That’s the first thing. Here’s the second matter you should keep in mind. Crystallised in the Road Traffic Act of 1988. This came to mind because of the mention yesterday of Ann’s brilliant monthly niche walking tour that’s all about cats in London. And especially their role in London history. This isn’t an entirely pretty subject but for your own best interest you need to keep in mind that British law treats cats and dogs very differently when it comes to having them do what you don’t want them to do: namely dart out in front of your car. If you cause an accident because you swerved or slammed on the brakes to avoid hitting a dog or a cat the law treats you differently. The Road Traffic Act of 1988 says if you cause an accident because you slammed on the brakes or swerved to avoid hitting a dog. The general rule of thumb is animals large enough to justify an emergency stop are dogs, horses, cattle, pigs, goats, sheep, donkeys and mules. Cats I’m afraid aren’t regarded as ‘animals large enough’ to justify that emergency stop. One reason why, I suspect, they’ve got nine lives. But an animal darting in front of your car, that all happens in a split second, you’ve only got a split second to react, it’s just as well to be prepared for what your course of action should be vis-a-vis where said course of action might take you both with the courts in this country and with insurance companies.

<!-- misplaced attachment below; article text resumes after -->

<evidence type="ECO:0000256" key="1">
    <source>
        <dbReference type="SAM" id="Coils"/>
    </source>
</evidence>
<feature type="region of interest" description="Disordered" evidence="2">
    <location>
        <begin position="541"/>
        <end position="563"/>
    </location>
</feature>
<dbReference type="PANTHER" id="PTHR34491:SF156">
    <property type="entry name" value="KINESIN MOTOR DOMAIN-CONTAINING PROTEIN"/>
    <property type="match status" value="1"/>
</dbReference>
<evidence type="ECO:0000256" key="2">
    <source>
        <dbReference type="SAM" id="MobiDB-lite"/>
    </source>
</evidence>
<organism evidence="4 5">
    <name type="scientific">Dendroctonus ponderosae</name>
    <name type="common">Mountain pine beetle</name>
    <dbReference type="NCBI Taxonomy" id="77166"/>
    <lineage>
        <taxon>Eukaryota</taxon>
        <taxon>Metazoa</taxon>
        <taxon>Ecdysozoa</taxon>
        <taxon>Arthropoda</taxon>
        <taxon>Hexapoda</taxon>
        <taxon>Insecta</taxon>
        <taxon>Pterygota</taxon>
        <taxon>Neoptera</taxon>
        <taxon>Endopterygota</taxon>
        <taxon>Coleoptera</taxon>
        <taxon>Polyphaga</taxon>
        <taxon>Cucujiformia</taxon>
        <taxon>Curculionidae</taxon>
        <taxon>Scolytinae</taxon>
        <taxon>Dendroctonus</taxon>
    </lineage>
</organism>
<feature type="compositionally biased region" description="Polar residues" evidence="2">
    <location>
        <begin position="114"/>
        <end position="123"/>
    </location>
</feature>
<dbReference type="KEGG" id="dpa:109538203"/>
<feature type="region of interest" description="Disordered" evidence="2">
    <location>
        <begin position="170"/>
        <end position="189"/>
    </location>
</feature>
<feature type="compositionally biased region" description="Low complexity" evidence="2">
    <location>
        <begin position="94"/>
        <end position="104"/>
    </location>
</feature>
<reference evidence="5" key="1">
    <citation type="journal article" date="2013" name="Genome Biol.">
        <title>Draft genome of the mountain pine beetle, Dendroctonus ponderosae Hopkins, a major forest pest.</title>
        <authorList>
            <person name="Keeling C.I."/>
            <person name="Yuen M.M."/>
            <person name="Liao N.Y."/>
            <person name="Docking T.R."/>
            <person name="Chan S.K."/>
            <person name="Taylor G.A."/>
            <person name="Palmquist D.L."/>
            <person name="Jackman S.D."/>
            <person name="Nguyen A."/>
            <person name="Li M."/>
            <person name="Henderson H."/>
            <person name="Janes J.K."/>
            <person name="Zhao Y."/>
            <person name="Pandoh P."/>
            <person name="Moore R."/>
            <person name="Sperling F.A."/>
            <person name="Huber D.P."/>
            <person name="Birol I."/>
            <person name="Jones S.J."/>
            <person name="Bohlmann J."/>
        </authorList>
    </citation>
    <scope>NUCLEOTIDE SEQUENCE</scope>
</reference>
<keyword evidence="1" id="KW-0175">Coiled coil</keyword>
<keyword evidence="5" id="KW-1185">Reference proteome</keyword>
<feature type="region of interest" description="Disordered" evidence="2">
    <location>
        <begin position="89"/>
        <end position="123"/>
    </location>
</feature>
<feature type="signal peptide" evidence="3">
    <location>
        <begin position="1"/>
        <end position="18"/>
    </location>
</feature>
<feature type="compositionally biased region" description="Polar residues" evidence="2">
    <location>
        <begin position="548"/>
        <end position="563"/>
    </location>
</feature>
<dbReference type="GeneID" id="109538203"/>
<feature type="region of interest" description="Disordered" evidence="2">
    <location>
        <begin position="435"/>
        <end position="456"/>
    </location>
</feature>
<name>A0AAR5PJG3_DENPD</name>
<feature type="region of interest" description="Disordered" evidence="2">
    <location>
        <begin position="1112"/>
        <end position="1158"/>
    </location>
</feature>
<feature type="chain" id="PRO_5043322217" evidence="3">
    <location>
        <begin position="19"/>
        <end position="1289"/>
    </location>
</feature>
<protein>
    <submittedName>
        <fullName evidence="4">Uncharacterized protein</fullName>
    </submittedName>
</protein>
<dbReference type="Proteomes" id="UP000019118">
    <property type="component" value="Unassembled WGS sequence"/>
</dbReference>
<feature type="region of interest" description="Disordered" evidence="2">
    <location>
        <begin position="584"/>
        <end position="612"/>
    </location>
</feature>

Moving on, today’s Ongoing. Back to Brexit. Sevilla airport yesterday. In the old days we got here – or Paris or Berlin or Vienna or Rome or you name it – we sailed right through Immigration. The UK was a member of the EU. We were effectively citizens of the EU. Sailed right through. Took no time at all. In that regard, to put it into biblical terms, that referendum was, for those of us with British passports, the fall of man from the Garden of Eden. The outcome of that vote – in terms of coming and going at Passport Control in EU countries, well we ate the apple, ate the fruit of the tree of the knowledge of Good and Evil. You could say our EU passport taken away from us we’re now aware of our nakedness. Yesterday that meant, for most of the 300 or so of us on that London to Sevilla flight, that meant a good half hour slowly shuffling along where the second-class citizens queue. The queue for non-EU passport holders queue. Instead of just whizzing through – as we used to do – in the days when the UK was in the club, was an EU country. Half an hour, 300 people. Well, you know what I did. I ran the numbers. Half an hour, 300 people – that’s 150 hours, that’s six days. But since human beings sleep approximately eight hours a day, in waking time, consciousness time, that translates into about ten days of time needlessly wasted. Thrown away. And since time isn’t just money, it’s also life and spirit and everything that’s most precious. And then of course I was well away running the neighbours. Ours was one plane load of Brits flying to one European city. How many British flights were there to how many European cities were there yesterday? And how many other flights to European cities from other parts of the world were there yesterday? Other flights carrying in virtually every case at least a few British passport holders who are now second-class citizens in terms of passport control. And that’s just one day’s flights. How about a year of flights? Or year in and year out. What’s that add up to in terms of wasted time? I know the Brexit advocates would say, ‘look, it’s just a half an hour of inconvenience, that’s nothing, that’s a small price to pay for your sovereignty.” The thing is, this laddie feels a whole lot less sovereign when he has to shuffle over to the second class citizens’ queue. And in any case, I’m not weighing it up on an individual basis. Just one half hour for me personally. I’m weighing it up thinking of all those people, all those flights, all those days and years of flights. All that wasted time. Thrown away. Squandered. Lost. One of the greatest moments in all of Shakespeare is his opening to Sonnet 129. His sonnet about lust. The sonnet opens: “The expense of spirit in a waste of shame Is lust in action…” Those lines yesterday came to mind while I was doing a slow burn in that long, second-class Passport Control queue at Sevilla airport. “The expense of spirit” was of course the expense of time, of life. And yes, it was a shame. A waste of shame. Needless to say, I paraphrased Shakespeare slightly, the lines became, “The expense of spirit in a waste of shame is Brexit in action…”